I’m Always Write: Lana’s newest album is a work of personal, poetic art

By mixing soft vocals and poetic lyrics, artist Lana Del Rey’s newest album titled “Did you know that there’s a tunnel under Ocean Blvd” continues the themes of reflection and familial importance first distinguished in her 2021 album “Chemtrails Over the Country Club.”


Continuing to break away from her “sad girl” persona, artist Lana Del Rey released her new album on March 24, featuring artists like Jon Batiste and an interlude by priest Judah Smith.
Rey, often characterized as the figurehead of the “sad girls” —girls and young women that connect over deep feelings of sadness, often through romanticized means of unhealthy coping— seems to be growing out of this image often projected on her as her audience matures as well.
This sincere portrayal of healing that comes from surrounding yourself with loved ones shown through Rey’s recent albums is refreshing and hopefully shows her young fanbase that the “sad girl” state should not be desired or permanent.
Even in the 14th track titled “Fishtail,” Rey sings “you wanted me sadder,” expressing the need of others for her to be controlled so they can project their own version of her while simultaneously erasing who she really is.
The song “A&W” particularly reflects on how her image has been contorted and colored to fit a character, rather than a person, throughout her career: “…I’m invisible / I’m a ghost now, look how you hold me now” Rey sings, perhaps to the music industry.
The album’s premier song, “The Grants,” pays homage to her family, a common theme in this album.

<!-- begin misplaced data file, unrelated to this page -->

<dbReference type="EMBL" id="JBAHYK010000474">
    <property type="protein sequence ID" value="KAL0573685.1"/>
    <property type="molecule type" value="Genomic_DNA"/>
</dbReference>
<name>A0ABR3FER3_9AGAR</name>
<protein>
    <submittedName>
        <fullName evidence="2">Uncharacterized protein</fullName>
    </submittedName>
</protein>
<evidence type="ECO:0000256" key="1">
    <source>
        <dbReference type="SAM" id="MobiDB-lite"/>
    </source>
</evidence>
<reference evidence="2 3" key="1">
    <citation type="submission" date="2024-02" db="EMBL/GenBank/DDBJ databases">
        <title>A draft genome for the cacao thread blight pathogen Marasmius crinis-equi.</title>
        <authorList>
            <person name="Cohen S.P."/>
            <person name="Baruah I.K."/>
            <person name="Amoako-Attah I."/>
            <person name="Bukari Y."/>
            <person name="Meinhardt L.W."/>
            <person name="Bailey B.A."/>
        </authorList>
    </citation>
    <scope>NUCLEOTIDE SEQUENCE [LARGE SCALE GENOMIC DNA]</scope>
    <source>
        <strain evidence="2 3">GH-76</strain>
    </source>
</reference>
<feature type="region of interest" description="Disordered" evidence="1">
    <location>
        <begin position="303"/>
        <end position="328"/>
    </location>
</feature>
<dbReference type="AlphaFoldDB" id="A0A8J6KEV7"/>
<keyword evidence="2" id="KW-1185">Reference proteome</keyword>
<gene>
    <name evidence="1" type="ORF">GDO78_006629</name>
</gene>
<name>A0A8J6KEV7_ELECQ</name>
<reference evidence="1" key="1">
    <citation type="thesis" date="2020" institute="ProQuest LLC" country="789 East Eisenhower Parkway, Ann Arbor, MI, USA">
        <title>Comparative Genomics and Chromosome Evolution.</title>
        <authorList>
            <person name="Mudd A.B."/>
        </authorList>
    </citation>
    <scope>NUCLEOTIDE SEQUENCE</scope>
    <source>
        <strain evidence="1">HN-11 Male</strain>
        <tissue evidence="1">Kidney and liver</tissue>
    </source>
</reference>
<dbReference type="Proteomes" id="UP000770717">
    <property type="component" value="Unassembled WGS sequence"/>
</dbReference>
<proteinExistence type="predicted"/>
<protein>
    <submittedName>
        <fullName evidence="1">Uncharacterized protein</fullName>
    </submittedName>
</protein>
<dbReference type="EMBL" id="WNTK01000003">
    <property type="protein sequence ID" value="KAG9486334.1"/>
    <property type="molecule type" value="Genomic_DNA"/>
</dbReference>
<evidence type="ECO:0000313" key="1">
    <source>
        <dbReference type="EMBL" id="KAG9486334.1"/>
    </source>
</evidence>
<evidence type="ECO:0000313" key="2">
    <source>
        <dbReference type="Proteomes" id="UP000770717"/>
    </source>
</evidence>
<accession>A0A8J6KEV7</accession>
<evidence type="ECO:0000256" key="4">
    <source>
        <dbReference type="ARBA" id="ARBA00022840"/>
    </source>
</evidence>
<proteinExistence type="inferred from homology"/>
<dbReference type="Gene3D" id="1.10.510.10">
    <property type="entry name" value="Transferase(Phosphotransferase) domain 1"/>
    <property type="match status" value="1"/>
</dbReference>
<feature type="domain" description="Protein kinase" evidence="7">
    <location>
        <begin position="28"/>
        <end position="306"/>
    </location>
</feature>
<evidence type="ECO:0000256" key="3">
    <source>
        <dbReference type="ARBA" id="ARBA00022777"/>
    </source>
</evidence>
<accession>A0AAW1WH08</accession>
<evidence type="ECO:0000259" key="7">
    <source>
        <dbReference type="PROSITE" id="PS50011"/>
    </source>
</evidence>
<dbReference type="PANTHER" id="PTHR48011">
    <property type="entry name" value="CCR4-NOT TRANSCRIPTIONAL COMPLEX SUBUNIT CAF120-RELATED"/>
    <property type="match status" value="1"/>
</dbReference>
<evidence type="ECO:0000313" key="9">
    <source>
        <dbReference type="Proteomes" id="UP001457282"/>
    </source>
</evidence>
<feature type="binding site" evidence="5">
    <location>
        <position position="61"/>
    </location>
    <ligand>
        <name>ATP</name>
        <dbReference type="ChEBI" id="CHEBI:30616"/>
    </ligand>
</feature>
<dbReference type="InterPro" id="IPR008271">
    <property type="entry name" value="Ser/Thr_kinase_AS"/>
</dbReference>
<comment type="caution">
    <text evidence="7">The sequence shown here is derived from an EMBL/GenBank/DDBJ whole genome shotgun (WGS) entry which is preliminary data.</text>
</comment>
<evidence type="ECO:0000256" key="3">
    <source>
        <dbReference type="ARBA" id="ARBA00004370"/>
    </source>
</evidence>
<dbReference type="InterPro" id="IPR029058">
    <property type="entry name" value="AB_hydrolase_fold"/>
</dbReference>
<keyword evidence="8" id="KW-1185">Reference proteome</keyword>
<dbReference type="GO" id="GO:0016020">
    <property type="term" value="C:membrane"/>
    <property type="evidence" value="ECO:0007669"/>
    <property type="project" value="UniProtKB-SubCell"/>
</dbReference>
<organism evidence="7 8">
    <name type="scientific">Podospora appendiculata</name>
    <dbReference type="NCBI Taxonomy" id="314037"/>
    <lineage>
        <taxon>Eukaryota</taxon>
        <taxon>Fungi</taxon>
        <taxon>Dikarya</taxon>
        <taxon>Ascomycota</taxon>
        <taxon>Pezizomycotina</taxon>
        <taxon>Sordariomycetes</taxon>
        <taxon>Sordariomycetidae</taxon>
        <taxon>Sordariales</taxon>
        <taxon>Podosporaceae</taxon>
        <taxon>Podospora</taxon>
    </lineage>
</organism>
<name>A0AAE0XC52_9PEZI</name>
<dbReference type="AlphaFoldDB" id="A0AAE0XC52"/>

The song begins with casual but strong background vocals from Melodye Perry, Pattie Howard and Shikena Jones, creating a sense that they’re supporting Rey as she tells her story.
Rey repeats the lyric with a relaxed voice, “I’m going to take mine of you with me,” implying how she is moving into a more stable, content future but also using and appreciating past memories and experiences as she grows.
Reflection on her past continues to play an important role throughout the album- with stand out songs being “Sweet,” “Kintsugi” and “Fingertips.”
The beautifully sung and personal “Fingertips” almost feels like a letter Rey wrote to her family.
Rey discusses her internal conflict of having children after her sister had her first child, her strained relationship with her mother and grief she still holds for certain relatives.
Powerfully, at the end of the song, Rey sings “I give myself two seconds to breathe” and “I just needed two seconds to be me.”
These ending lines capture Rey’s rightful need to blossom once again after all of the hardships she’s been through.
Another unique characteristic of “Did you know that there’s a tunnel under Ocean Blvd,” compared to her other albums, are the multiple songs featuring other artists. However, I think these songs tend to be the weakest in the album.
While the song “Candy Necklace (feat. Jon Batiste)” gifts listeners with the natural-sounding mesh of Rey’s light voice with Batiste’s deep, yet tranquil voice, the song itself isn’t strong and has an awkward rhythm.
“Maragaret (feat. Bleachers)” also feels a bit unwieldy while “Peppers (feat. Tommy Genesis)” is just confusing and almost unlistenable due to its commercialized beats and strange lyrics.
Although, it would be unfair to group “Paris, Texas (feat. SYML)” with these other collaborated songs.
This song is truly one of the best tracks on the album.
The instrumentals are reminiscent of ballet waltz music and are accompanied by Rey’s striking vocals.
She manages to create a sense of airy dreaminess while instilling poignant emotion.